Thursday, December 3, 2009

Bookpile: November 2009

The Name of this Book is Secret - Big fat kids book that was fairly entertaining despite borrowing heavily from Lemony Snicket (with the whole, I shouldn't tell you this, stop reading because it's dangerous, tone to it right down to the fake author name. Sigh.) Kevin and I read this one out loud to each other, which meant it took forever to read, but enjoyed working our way through it. It took a while to get going at the beginning (a downside for slow readers), but picked up as we rolled along. Left the ending open for a sequel (and there is one), but I'm not rushing out to read it. Enjoyed the characters Bosch created - plucky kids with interesting quirks and some good over-the-top villains that were a bit creepy actually.

Zen and the Art of Motorcycle Maintenance - No, I don't know why it was on my list. And really had no clue once I started reading. This is a book of philosophy, not a book about zen nor motorcycles. Which lead to a number of reason why I struggled with it and in the end didn't finish (although that's mostly to blame on having to return it to the library because I would have eventually made it through.) I thought I was getting a non-fiction book - part of my quest to read more of those - but it opens as a narrative of a motorcycle trip, interspersed among this guy's really deep thoughts while he's riding. It confused my brain. Because of the narrative parts, it wanted to whip through like I do with most fiction. But the deep thoughts - those were not exactly scannable. In fact, this was a book best taken at a slow and plodding pace with a lot of discussion to help process all the things he said. I have a good grasp of his argument about classic vs. romantic thinkers (kind of agree with him) and some of what he was trying to say about quality. But I couldn't read it steadily or quickly enough to maintain a grasp of the threads most of the time. Sigh. Adding back to the list as a "someday" book.

The Innovator's Dilemma - This is becoming a classic business book, at least with people running small tech companies like ours. It lays out the basic premise that by creating and improving current innovations, we can fall behind and become extinct. So the game-changing innovations (disruptive technologies) often come from the least expected places, not the market leaders, no matter how innovative they are. My boss suggested I pick up Christensen's book on disruptive education as well since that's the space we're in.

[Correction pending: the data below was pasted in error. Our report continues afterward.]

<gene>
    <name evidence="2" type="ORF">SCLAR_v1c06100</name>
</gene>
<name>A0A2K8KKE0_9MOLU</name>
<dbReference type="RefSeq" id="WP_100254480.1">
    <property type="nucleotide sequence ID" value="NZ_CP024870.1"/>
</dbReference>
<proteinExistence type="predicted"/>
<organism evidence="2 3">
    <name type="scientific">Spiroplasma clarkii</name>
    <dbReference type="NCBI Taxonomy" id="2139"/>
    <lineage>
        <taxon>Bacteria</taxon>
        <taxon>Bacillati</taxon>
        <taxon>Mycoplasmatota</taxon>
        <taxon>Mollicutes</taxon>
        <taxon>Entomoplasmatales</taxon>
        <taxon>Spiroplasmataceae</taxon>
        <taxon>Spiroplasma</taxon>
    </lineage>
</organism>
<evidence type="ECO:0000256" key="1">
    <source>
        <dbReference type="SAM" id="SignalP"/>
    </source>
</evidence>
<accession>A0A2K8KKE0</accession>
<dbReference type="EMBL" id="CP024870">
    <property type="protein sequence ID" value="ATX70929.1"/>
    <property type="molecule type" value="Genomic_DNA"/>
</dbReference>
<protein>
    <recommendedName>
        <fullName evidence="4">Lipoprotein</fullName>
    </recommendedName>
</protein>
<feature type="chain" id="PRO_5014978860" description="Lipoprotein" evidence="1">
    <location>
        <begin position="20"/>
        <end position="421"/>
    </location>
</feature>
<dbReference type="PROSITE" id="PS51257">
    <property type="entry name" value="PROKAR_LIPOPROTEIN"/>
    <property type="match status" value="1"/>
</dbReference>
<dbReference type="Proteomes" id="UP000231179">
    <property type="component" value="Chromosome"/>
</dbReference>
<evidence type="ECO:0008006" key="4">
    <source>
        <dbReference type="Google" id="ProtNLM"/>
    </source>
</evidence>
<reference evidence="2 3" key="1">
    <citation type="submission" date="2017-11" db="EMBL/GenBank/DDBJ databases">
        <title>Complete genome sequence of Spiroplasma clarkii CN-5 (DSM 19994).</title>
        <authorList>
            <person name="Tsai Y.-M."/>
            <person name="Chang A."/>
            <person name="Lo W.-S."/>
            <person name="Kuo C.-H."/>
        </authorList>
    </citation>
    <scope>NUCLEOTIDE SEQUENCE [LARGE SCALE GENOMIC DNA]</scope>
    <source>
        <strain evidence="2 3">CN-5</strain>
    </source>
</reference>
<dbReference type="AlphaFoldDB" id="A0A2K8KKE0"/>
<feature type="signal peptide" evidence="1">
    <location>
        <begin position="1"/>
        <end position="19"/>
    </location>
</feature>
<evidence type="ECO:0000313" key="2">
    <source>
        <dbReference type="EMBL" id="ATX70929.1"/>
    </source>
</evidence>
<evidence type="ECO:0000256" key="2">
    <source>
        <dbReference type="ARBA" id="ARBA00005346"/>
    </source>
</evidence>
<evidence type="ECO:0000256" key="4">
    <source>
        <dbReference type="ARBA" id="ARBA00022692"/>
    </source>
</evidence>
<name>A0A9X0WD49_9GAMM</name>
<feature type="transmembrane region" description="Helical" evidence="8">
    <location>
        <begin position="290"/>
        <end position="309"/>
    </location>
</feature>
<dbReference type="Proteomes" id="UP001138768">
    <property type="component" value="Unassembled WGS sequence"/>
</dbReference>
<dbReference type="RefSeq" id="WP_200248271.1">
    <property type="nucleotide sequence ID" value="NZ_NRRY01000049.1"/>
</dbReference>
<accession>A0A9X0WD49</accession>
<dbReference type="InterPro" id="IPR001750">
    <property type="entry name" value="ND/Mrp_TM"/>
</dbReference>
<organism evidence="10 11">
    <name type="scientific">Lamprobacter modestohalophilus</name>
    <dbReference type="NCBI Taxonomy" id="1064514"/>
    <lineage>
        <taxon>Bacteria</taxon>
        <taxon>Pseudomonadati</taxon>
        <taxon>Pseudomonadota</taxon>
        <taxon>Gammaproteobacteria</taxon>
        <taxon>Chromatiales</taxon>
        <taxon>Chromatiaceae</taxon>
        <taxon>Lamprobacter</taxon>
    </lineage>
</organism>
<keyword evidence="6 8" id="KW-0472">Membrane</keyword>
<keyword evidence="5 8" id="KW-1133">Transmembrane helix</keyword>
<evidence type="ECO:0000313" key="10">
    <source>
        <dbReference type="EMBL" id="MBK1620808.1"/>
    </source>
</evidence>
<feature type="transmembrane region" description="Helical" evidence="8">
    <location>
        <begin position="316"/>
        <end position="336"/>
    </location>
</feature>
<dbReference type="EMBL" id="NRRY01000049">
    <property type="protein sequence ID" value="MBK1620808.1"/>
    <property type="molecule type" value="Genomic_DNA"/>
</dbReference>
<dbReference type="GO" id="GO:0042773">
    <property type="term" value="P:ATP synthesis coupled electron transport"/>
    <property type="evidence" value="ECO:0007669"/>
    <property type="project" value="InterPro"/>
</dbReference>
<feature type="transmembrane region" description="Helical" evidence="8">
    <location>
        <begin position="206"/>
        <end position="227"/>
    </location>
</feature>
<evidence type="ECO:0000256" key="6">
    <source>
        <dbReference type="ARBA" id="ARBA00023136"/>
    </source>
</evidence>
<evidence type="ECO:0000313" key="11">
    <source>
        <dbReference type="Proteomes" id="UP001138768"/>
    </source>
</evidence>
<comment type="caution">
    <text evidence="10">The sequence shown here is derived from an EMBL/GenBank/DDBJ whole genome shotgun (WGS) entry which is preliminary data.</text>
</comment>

To Shield the Queen by Fiona Buckley - First in a series about Ursula Blanchard, who becomes one of Queen Elizabeth’s ladies at court after the death of her husband. She becomes involved in trying to keep Amy Dudley (wife of Elizabeth’s favorite Robin) alive, which opens the door to a larger plot to over throw the queen and bring a Catholic royal back to the throne. Now, there are several different mystery series featuring the Elizabethan court, including at least one where Elizabeth is the one playing sleuth. They’re all fine, but apparently not that memorable since I can’t remember who writes them. Boo. But they all make for fine entertainment, and I especially like Ursula in this one, so I’ll be pursuing more of this series. Ursula is strong, resolute, intelligent and courageous, something I’d like to see in more people. And the series works with the constraints of the time, not against them ways that are unbelieveable. (Hate that in historical fiction. Some of the past sucked. Get over it. Use it. Don’t re-write it to suit today. Boo.)

A ton of Italy guides - In preparation for our trip this month. (Yea!) I did the usual pull-everything-off-the-library-shelf to decide what might be worth buying and taking with us. Ended up just getting Rick Steves' Italy 2010 guide to be our one reference on the trip. Need to get back to these because an itinerary doesn't plan itself.

Not Quite Dead - I made it halfway through this guy before I just had to give up. I’m sure he was going to bring the two stories together. There had to be some kind of connection here between the Irish Brotherhood development and Edgar Allan Poe faking his own death. Surely it was going to happen. But I was so unengaged in either of the threads that I finally figured it wasn’t worth continuing. Either of them might have been of interest to me – the Irish challenges in America or the life of Poe – but together, just a confused mess that I couldn’t get excited about.

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